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Narration on Pieter Bruegel The Harvesters

Naomi’s narration:

“Looking at this painting... it looks like cheese because it's all yellow, and it's autumn, and some people are having a picnic and there's a town in the background and children playing and someone going fishing.  The people are poor people [peasants] and the people come from Ireland.  Some men are cutting down the wheat and the wheat looks like tents.  I do not like this painting because it's all yellow!  I prefer paintings with bright colours:  pink, purple, green, blue, red, turquoise and orange.”

This is not exactly up to our usual standards, but it’s a start.  We’re both trying to get back into the swing of things, which is surprisingly tough right now considering that, theoretically, we learn all through the summer.  (I have no idea how she decided that the people were Irish, but I suppose peasants look like peasants all the world over…)

Here’s how we do picture study narration:

After a few minutes of guided picture study, where I ask questions and she can mention what she notices in the picture, she does the narration “blind” (without looking at the picture) and then, before she can peek at it again, draws one detail from the painting.  Here, she’s drawn the bread basket that’s near the right-middle foreground:


I then paste a printout of the original into the book so she can look back at it, which she sometimes does.


In case you’re curious, here’s are some good Picture Study resources:

Practically speaking, very little formal education has taken place here during the last 8 weeks.  Today and Monday have been the exceptions this week.  This picture study is one of our lessons in Classical Writing Primer – Spring, which uses mainly Charlotte Mason methods.  The book intersperses copywork (sections of poems, psalms and songs) with story narrations (from Danny Meadow Mouse by Thornton Burgess), Nature Study (flowers, plants, clouds so far), “light” grammar study (homonyms, rhymes, possessives, etc) and Picture Study (so far, a series of paintings by Pieter Bruegel, which we’ve enjoyed tremendously).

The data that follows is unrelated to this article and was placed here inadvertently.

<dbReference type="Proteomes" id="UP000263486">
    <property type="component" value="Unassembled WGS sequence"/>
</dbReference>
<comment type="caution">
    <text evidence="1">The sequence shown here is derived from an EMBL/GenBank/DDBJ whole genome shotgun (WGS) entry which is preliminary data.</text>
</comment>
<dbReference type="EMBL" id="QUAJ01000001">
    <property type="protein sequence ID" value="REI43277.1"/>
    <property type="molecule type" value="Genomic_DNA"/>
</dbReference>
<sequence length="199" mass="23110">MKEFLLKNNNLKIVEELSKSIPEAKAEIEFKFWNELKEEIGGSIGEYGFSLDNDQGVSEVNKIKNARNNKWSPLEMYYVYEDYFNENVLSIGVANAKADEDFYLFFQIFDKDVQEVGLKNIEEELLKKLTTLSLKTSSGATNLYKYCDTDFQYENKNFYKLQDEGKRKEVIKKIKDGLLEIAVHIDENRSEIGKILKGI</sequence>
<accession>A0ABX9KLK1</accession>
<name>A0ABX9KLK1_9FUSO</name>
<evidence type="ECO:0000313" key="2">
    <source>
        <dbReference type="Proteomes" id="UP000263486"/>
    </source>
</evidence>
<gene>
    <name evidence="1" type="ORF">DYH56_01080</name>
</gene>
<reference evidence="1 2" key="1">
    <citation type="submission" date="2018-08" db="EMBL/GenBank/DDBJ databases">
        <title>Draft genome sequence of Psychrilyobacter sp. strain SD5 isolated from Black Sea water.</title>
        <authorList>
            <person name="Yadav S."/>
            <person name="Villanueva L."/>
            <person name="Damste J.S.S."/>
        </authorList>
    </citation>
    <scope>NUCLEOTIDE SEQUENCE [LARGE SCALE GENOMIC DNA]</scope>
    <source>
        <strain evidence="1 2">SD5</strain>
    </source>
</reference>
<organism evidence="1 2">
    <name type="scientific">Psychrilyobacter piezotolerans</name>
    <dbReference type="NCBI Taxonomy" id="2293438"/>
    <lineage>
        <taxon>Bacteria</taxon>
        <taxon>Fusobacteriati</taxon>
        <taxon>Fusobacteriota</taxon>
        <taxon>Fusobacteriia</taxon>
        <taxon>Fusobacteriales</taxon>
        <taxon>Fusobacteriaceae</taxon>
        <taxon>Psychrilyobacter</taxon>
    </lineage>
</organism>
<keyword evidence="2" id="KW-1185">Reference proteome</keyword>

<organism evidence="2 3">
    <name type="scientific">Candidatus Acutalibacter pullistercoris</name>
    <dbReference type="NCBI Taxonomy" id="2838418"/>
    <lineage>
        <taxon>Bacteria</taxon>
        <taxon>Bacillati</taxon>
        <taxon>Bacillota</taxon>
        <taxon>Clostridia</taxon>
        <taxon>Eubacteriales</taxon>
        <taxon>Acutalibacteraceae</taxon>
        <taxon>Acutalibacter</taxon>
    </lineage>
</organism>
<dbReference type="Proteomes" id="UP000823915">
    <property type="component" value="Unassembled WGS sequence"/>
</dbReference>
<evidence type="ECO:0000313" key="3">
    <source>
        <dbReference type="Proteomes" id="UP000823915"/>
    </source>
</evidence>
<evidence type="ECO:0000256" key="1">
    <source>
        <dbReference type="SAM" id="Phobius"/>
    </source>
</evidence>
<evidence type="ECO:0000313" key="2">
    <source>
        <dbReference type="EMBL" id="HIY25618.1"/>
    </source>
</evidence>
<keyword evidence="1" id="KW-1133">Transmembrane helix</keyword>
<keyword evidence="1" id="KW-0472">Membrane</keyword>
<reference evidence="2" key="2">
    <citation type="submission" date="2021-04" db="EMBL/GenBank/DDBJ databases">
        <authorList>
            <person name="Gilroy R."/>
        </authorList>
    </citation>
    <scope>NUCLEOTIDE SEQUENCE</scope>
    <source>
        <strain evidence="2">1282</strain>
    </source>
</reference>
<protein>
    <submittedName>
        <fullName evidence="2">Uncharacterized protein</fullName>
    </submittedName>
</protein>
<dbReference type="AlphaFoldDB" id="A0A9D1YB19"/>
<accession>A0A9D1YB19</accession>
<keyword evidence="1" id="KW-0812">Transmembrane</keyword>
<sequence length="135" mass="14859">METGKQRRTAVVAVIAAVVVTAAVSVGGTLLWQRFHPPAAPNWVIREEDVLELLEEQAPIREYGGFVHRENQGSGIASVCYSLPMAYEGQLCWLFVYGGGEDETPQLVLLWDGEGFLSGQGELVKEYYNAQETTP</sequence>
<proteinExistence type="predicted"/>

I like the variety, and the fact that everything is together in one easy-to-use (brainless!) workbook, BUT have decided not to pursue this program because so many of the selections are either Christian or US-based (like Our Country ‘tis of Thee; the winter and spring ones has Xmas type selections).

Am I the only one finding it very hard to just gear up and get started again…?


  1. No, you're not the only one. But we just bit the bullet and did it. And it was good!

    We're doing some CM based stuff, too. Have you ever done the Language Lessons series?

  2. There are a few series with "Language Lessons" in the title, including one from Queen Homeschool Publishing. We are using Susan Wise Bauer's First Language Lessons.
    In fact, we are DAYS away from finishing Book 1 and moving on to Book 2. I like it.
    Haven't tried anything else, grammar-wise. I wasn't even going to do structured grammar except SWB makes it light and fun. :-)

  3. ps... I did say "light and fun" even though the lessons involve lots of memorization, grammar definitions, etc. This is the kind of data-loading that grammar-stage Naomi utterly adores!

  4. We do the Queen ones as of this year, different levels for my oldest two. My oldest isn't into those kinds of things, but he doesn't mind little bits. We use SWB for history, though.


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